Since the mid-20th century, there have been numerous international projects using digital technology as a means of affecting change in developing countries, a concept known as “information and communication technologies for development” (ICT4D). Such projects have ranged from optimising industrial efficiency with computer systems to increasing general levels of education by providing digital learning software to marginalised communities.

However, many of these projects encountered difficulty throughout the years. In fact, they sometimes do not even reach beyond their pilot stage, let alone manage to scale up. This made us wonder: How is it possible for so many projects to fail despite the often significant resources available and the considerable expertise of everyone involved?

Reinventing the wheel – A stumbling block for development

Looking at many recent digital development projects in the educational sector, we concluded that many of them fail because of two common reasons:

  • They attempt to achieve their goals by using unproven or bespoke technology.
  • They focus on the technology rather than the needs of the learners and their communities.

These oversights are surprisingly common with many digital development projects, as many charitable NGOs in the digital sector focus too heavily on cutting-edge technology and not enough on the user experience. Thus, they often end up repeating the same mistakes and learning the same lessons as their predecessors. However, while the organisation may consider a failed project a “lesson learned”, the people and communities who stand to benefit from the project are affected more significantly.

Standing on the shoulders of giants – Laying out the Principles for Digital Development

Thus, when we were invited to the launch of the Principles for Digital Development Conference in Washington, D.C., we were sceptical at first. The conference was called to present 9 principles endorsed by organisations such as WFP, WHO, UNDP, USAID and UNICEF in an attempt to guide the digital development efforts of non-profit organisations throughout the world. But we wondered: would such a diverse group be able to come up with a set of common principles that would adequately address the central problems of ICT4D projects?

When we were actually shown the principles during the conference, however, our interest was piqued immediately. From the very start, the Principles for Digital Development encourage charitable organisations to “design with the user” (no. 1) and “understand the existing ecosystem” (no. 2). To our delight, this puts the focus of the 9 principles chiefly on the user’s experience and environment, facilitating the same holistic approach that has been at the core of Avallain Foundation’s work from the start. “This approach has always been the most important aspect of our work”, says Dr Martina Amoth, Director of Education for East Africa at Avallain Foundation. “Both as a Kenyan and as the person in charge of communications between our team and our end users, I was thrilled to find that the focus on the user has received such a prominent position among the 9 principles – and to find so many ICT4D organisations endorsing this approach. I knew we had to join this effort.”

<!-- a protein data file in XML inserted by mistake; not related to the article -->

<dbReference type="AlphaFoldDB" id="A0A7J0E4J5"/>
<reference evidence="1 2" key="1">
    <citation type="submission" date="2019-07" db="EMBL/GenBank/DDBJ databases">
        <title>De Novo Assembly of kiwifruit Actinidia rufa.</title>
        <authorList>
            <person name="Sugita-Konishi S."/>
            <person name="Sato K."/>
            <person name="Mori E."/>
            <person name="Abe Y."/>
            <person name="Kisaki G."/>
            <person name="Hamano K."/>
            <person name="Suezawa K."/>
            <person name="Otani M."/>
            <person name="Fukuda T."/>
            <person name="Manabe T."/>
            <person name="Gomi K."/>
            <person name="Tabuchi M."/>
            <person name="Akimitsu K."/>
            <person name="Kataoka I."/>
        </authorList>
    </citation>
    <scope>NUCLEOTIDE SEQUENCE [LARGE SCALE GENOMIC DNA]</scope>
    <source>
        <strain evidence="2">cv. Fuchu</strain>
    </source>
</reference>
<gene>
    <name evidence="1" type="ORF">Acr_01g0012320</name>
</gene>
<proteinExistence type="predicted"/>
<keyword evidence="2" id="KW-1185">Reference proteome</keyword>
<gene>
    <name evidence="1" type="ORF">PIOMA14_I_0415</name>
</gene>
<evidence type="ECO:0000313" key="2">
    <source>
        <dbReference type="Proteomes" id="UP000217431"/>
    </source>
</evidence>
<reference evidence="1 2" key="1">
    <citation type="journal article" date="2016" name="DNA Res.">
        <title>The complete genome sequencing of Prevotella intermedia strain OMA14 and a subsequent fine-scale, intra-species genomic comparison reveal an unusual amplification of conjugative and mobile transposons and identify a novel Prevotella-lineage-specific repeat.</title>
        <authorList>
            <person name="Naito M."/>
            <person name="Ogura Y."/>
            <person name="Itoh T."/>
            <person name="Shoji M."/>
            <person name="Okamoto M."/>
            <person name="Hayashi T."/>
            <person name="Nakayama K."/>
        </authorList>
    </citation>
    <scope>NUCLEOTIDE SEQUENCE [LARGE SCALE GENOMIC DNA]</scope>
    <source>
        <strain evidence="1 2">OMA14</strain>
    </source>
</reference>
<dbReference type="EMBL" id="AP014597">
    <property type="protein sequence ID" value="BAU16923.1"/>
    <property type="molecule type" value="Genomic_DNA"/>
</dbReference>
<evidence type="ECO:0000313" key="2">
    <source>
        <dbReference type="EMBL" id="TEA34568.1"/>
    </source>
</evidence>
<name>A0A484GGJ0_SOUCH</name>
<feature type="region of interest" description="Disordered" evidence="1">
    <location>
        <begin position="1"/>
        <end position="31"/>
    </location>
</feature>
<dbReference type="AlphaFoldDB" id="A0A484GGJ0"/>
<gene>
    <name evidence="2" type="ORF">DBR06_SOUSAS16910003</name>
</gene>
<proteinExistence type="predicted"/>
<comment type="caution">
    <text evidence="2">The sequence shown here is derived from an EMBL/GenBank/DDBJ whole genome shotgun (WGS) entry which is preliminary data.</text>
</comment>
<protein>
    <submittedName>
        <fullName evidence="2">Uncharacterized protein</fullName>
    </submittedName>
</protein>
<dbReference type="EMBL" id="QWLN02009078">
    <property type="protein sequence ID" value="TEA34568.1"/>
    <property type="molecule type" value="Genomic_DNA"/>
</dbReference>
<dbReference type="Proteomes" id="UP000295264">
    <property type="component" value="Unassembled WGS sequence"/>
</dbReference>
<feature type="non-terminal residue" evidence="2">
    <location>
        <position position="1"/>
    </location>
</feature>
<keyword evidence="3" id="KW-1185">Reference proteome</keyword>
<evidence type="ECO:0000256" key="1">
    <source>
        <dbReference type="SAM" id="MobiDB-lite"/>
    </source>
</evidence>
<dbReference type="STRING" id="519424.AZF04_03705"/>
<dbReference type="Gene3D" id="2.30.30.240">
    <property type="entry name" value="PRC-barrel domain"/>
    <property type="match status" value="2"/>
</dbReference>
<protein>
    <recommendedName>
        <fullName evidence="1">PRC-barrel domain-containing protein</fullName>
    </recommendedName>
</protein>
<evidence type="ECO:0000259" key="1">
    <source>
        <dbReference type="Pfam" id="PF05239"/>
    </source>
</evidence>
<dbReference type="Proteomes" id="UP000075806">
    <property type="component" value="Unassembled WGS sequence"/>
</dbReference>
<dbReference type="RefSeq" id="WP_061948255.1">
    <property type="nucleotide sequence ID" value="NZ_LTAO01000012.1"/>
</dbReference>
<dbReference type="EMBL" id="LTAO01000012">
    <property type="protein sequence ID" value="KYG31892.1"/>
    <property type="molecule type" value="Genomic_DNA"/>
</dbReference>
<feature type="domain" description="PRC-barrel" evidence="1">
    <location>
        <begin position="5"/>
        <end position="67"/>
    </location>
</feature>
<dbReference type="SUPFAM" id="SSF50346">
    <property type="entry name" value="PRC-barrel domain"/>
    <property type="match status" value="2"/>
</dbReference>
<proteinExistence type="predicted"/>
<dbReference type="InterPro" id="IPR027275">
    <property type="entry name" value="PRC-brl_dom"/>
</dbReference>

Avallain Foundation endorses the Principles for Digital Development

Despite the practical difficulty of employing all of the 9 principles simultaneously, we came to the conclusion that endorsing them was the perfect way to increase the impact of ICT4D efforts throughout the world. “At Avallain Foundation, we have always worked on the basis of our own strong set of principles for digital development” says Miriam Ruiz, Executive Director of Avallain Foundation. “And working with a number of like-minded organisations in the past, we have realised just how important it is to spread such principles. We are glad to join this effort at optimising digital development so we can learn from each other’s experiences and further improve the positive effect our work can achieve in the challenging environment of the developing world.”

For this reason, Avallain Foundation has decided to fully endorse the Principles for Digital Development, adhering to the 9 principles in all future projects and joining the conversation to let others benefit from our experiences. We hope to make digital development throughout the world more effective and more efficient, both at the pilot phase as well as during scale-ups. Thus, we hope for all ICT4D organisations to come to a point where resources are used to their fullest effect and mistakes serve as a learning experience for the entire ICT4D community.


Miriam Ruiz